VagabonD's 2016-2017 Programme
Our 2016-2017 programme spans from September 2016 to October 2017.
by Jenni Daiches
Publication: 12 October 2016
With her seventieth birthday approaching, the newly widowed Sonia whose mother died at seventy-three feels that she is living on borrowed time and must make the most of what she has left. Much to her adult children’s dismay, she moves from her Yorkshire home of forty years to a rundown railway carriage in the Scottish Highlands. Scotland may not be her birthplace, but Sonia has fond memories of a childhood spent with her Scottish grandparents, and in the Highlands she feels closer to her eldest son, who tragically died there.
Scotland is where Sonia feels she needs to be: here, she is the eccentric white-haired woman who lives with two dogs in a railway carriage. Here, she is an outsider, and is free to examine and reinvent herself. She enjoys her independence and, as the referendum day approaches, reflects on what independence would mean for Scotland and for the UK.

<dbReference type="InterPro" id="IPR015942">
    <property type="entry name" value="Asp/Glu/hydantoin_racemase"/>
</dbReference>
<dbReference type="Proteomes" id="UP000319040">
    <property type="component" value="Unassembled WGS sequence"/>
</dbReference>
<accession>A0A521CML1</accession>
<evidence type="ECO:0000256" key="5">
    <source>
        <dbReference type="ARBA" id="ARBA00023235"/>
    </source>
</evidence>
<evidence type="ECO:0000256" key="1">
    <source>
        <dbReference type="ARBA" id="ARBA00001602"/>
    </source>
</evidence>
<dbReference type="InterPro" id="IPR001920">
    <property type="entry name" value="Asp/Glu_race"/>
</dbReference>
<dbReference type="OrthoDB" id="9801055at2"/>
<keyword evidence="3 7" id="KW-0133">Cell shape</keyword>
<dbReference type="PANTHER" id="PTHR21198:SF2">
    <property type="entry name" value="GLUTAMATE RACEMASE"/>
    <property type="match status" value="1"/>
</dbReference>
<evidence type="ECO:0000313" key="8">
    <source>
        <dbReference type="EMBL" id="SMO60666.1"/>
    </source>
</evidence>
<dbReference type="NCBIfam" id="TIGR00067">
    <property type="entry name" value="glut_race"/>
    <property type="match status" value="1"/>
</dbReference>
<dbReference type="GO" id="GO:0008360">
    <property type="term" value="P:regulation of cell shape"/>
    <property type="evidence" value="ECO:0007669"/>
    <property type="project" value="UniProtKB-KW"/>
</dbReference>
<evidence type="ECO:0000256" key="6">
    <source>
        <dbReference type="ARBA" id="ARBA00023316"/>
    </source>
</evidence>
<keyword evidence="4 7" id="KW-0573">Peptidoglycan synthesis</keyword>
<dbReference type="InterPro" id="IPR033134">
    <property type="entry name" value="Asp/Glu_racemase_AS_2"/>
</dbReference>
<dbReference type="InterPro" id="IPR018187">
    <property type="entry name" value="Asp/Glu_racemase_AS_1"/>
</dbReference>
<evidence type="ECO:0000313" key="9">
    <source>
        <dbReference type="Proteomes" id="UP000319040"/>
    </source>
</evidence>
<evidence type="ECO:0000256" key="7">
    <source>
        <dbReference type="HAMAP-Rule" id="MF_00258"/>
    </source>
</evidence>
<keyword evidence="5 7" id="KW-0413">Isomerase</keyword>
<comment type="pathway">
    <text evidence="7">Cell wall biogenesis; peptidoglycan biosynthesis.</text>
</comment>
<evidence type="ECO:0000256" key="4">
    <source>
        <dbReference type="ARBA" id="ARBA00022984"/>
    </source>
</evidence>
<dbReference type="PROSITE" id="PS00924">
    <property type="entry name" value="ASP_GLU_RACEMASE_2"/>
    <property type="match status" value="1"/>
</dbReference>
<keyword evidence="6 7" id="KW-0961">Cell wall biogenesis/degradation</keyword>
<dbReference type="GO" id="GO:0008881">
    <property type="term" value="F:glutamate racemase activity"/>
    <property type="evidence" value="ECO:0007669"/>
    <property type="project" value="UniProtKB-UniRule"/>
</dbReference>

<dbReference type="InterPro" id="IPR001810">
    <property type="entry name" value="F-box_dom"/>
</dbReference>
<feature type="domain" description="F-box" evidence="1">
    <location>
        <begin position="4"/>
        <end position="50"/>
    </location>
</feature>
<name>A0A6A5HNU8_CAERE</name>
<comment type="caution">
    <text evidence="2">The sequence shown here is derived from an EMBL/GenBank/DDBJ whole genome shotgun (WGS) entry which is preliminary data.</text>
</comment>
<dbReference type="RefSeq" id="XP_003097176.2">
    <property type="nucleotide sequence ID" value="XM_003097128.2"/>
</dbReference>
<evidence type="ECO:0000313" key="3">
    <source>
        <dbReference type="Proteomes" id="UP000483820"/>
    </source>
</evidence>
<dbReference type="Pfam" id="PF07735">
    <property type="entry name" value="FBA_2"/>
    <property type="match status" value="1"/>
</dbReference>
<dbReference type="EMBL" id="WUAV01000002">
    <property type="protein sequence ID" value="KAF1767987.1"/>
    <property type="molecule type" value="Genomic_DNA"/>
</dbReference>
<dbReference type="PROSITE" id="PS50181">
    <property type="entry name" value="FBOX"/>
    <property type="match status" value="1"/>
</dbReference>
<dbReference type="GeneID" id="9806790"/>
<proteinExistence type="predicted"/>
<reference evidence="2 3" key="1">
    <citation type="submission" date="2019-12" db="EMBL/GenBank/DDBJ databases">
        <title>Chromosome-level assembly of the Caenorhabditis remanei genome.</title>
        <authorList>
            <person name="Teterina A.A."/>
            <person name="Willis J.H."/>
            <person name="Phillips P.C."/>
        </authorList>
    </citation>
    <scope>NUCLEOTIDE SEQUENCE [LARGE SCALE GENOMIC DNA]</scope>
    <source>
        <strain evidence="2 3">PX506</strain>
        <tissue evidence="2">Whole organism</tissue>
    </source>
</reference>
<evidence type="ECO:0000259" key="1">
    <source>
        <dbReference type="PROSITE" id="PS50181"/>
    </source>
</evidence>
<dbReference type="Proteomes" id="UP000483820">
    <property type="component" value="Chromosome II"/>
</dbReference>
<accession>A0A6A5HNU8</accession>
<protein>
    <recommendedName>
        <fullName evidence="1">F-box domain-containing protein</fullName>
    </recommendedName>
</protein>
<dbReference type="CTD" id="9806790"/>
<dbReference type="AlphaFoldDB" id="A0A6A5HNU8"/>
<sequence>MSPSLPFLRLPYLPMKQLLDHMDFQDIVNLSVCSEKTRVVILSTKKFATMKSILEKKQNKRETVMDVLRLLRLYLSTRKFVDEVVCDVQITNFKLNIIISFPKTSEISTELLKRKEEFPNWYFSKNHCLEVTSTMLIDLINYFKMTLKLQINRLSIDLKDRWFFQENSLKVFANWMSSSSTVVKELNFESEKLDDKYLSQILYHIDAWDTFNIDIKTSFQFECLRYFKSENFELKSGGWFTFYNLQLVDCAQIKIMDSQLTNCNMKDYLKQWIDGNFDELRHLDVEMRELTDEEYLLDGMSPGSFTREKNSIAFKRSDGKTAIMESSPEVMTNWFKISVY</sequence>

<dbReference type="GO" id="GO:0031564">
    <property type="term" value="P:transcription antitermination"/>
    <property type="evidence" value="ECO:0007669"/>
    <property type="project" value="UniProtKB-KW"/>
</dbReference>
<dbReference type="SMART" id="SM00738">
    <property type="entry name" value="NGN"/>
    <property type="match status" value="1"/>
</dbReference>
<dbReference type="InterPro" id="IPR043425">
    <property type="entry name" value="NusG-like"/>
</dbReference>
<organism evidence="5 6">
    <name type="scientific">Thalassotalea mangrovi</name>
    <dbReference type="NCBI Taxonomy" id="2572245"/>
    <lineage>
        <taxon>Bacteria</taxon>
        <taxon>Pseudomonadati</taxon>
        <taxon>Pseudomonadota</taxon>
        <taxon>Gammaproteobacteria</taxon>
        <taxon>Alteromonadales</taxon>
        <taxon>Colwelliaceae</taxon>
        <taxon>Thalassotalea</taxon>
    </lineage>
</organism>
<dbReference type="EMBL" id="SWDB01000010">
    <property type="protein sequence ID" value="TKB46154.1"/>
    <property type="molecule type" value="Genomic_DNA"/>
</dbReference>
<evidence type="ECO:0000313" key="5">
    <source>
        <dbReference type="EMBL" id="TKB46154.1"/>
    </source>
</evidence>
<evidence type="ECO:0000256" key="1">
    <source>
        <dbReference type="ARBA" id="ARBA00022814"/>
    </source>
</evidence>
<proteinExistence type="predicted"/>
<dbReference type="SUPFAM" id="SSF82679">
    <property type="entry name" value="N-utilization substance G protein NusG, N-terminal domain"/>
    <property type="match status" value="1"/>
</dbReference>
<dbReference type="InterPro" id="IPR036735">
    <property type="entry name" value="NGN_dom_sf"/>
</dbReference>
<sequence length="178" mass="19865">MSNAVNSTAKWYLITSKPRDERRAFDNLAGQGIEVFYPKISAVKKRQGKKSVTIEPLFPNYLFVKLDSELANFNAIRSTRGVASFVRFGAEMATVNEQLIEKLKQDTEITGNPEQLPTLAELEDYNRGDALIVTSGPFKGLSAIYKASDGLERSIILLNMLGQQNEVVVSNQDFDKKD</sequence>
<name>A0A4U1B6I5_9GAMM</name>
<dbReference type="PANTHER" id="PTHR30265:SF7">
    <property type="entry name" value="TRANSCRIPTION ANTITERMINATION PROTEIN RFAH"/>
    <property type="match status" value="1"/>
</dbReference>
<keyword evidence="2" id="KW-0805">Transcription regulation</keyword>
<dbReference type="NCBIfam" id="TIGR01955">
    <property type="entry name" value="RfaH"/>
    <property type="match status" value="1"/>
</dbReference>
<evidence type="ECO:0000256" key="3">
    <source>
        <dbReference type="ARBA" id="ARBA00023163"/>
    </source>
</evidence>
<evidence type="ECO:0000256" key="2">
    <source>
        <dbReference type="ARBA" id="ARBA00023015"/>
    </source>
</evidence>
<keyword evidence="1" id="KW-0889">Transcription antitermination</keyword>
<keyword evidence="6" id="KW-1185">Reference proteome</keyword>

Borrowed Time is an exercise in gratitude that explores life’s happiest, saddest and most mundane moments with equal measure, showing that even an ordinary life is extraordinary in its details.
A Barrel of Dried Leaves
by Allan Cameron
Publication: 19 October 2016
“A barrel not of laughs but of contortions, confusions and the occasional dry chortle — and of metre adorned with irregular, sometimes internal rhymes, assonances, alliterations, awkwardnesses and other such trickery unfashionable to the current academic ear, and not a murmur of the poet’s inner angst, failed loves or fortitude.”
This second collection of Cameron’s poetry contains a wide variety of subjects, not all of which are commonly associated with poetry: a weak man is interviewed by angels and devils, an Afghan mystic tells us why he became one, a riposte to Scott’s “Breathes there a man with soul so dead”, taking the side of the man with a dead soul, the English language, a lesson on Italian viticulture, and another on Italian anatomy amongst others.